ous with it. I’m certain, for example, that those of us who are
parents remain bound by a storyline within which we teach and
inspire our children, helping them to mature into fine people,
while also demonstrating our own wisdom and a;rming our
own values. But even as we wish to live our lives according to
the stories we try to tell about them, we also struggle with the
obdurate tensions those lives invariably present: their fractured
narrative arcs and rough transitions, glaring stylistic flaws and
troubling ambiguities, their tediously predictable plot points and
frustrating lack of closure. Rather than embrace the inevitability
of this uncertainty, we instead stubbornly fantasize that we possess infallible authorial control. As a consequence, the writing of
our lives reflects an impoverishment of narrative possibility — an
overreliance upon a limited set of plotlines designed to force our
story toward the denouement we most desire.
I try to imagine how the world looks to a kid, but I find this
increasingly di;cult to do. There is something about adult perception, however finely honed it may be, that struggles to attain
the sense of possibility that is instinctive to children. And while
I reject utterly all Wordsworthian rhapsodies about the angelic
nature of children — romantic nonsense that the odor of a single
diaper plainly refutes—it does seem to me that children possess the enviable capacity to imagine and thus inhabit a world in
which all stories remain possible, and in which any story may be
told by anyone at any time.
What if adults lived in a world of comparable imaginative
richness? What if, instead of choosing desperately from among
the half-dozen threadbare plots that Hollywood sells, we asked a
broader range of questions about our stories? “Do you know the
one about the man who learned to love his wife?” “Will you tell
about how the lady in the cubicle discovered that her work really
mattered in the world?” “Do you remember the tale about the
day the very old man played guitar for the first time?” “Please
spin the yarn of that father who, while splitting a bucked juniper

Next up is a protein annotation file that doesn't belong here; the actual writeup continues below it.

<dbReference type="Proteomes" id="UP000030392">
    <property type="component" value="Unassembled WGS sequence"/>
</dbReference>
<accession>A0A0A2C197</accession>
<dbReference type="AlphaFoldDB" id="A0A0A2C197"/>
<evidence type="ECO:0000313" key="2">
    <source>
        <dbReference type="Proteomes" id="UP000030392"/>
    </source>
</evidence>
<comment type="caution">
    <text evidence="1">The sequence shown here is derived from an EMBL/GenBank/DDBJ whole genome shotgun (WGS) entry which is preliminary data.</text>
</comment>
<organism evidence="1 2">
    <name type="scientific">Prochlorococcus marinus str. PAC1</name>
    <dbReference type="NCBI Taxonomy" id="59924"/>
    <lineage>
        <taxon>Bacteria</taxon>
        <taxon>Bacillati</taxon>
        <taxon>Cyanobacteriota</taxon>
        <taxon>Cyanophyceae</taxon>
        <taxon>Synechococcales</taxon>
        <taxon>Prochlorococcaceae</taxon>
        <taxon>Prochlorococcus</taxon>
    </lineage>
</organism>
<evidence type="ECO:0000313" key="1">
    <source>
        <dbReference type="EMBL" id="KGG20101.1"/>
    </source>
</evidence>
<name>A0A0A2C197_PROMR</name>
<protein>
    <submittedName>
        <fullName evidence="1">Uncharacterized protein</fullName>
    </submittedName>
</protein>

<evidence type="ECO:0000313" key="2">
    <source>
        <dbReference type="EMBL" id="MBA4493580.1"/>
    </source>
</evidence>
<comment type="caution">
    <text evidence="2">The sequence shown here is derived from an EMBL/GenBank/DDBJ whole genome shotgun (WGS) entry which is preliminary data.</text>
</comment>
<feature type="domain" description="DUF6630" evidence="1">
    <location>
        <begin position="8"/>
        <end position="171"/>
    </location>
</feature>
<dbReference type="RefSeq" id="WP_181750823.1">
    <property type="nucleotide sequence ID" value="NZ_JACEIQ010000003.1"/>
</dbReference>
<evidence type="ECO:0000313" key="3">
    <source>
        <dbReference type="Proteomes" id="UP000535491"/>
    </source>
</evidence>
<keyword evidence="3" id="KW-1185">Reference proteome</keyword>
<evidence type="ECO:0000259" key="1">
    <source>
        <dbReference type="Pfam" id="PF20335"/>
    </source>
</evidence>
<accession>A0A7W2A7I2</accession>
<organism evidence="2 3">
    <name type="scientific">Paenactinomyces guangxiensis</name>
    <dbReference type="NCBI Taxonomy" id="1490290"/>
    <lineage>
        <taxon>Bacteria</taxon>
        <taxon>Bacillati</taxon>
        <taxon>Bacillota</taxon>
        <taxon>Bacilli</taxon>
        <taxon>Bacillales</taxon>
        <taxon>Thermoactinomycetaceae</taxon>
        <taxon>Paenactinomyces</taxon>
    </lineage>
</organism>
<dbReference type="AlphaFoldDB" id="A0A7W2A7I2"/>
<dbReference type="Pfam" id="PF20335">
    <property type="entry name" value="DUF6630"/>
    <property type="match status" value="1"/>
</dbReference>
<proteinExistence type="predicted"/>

stump at dusk, suddenly looked beyond himself and witnessed
alpenglow igniting the snowy flanks of Petersen Mountain.” Who
knows what new questions we might ask, what new language we
might ask them in, what new answers our stories might inspire.
After all, no good story unfolds without surprising plot twists,
and no story can determine its own conclusion. Perhaps our
lives may only be written once we relinquish narrative control,
allowing the tale to tell the teller — once we believe in a world in
which a little girl reading the trail of a pronghorn can imagine
the animal, and, through that imagining, can summon a breathing ungulate on a dusty mountainside. A
Michael P. Branch reads this article for the Orion Authors Aloud
podcast series at orionmagazine.org.
Chickens disturb the pebbles
just outside my bedroom window
as they skulk and search
for bark crickets. The neighbors
still mourn their youngest son,
caught under an oily car.
Four mornings here and each one
rings out funeral song and honk ::
green parrot and slender goat :: a clay dish
full of ghee. Saris tongue the wind,
trying to taste my grandmother’s
cinnamon plants and leafhopper wing.
Or the karimeen fish waiting
to be wrapped and steamed
in a single banana leaf for tonight’s meal.
A hundred bats fly inside my chest.
I hear them in my lung cave
while I am still. I want to stay in bed
a bit longer, wait until my grandmother
knocks at the door—her glass bangles
the only clink quieting what’s inside me.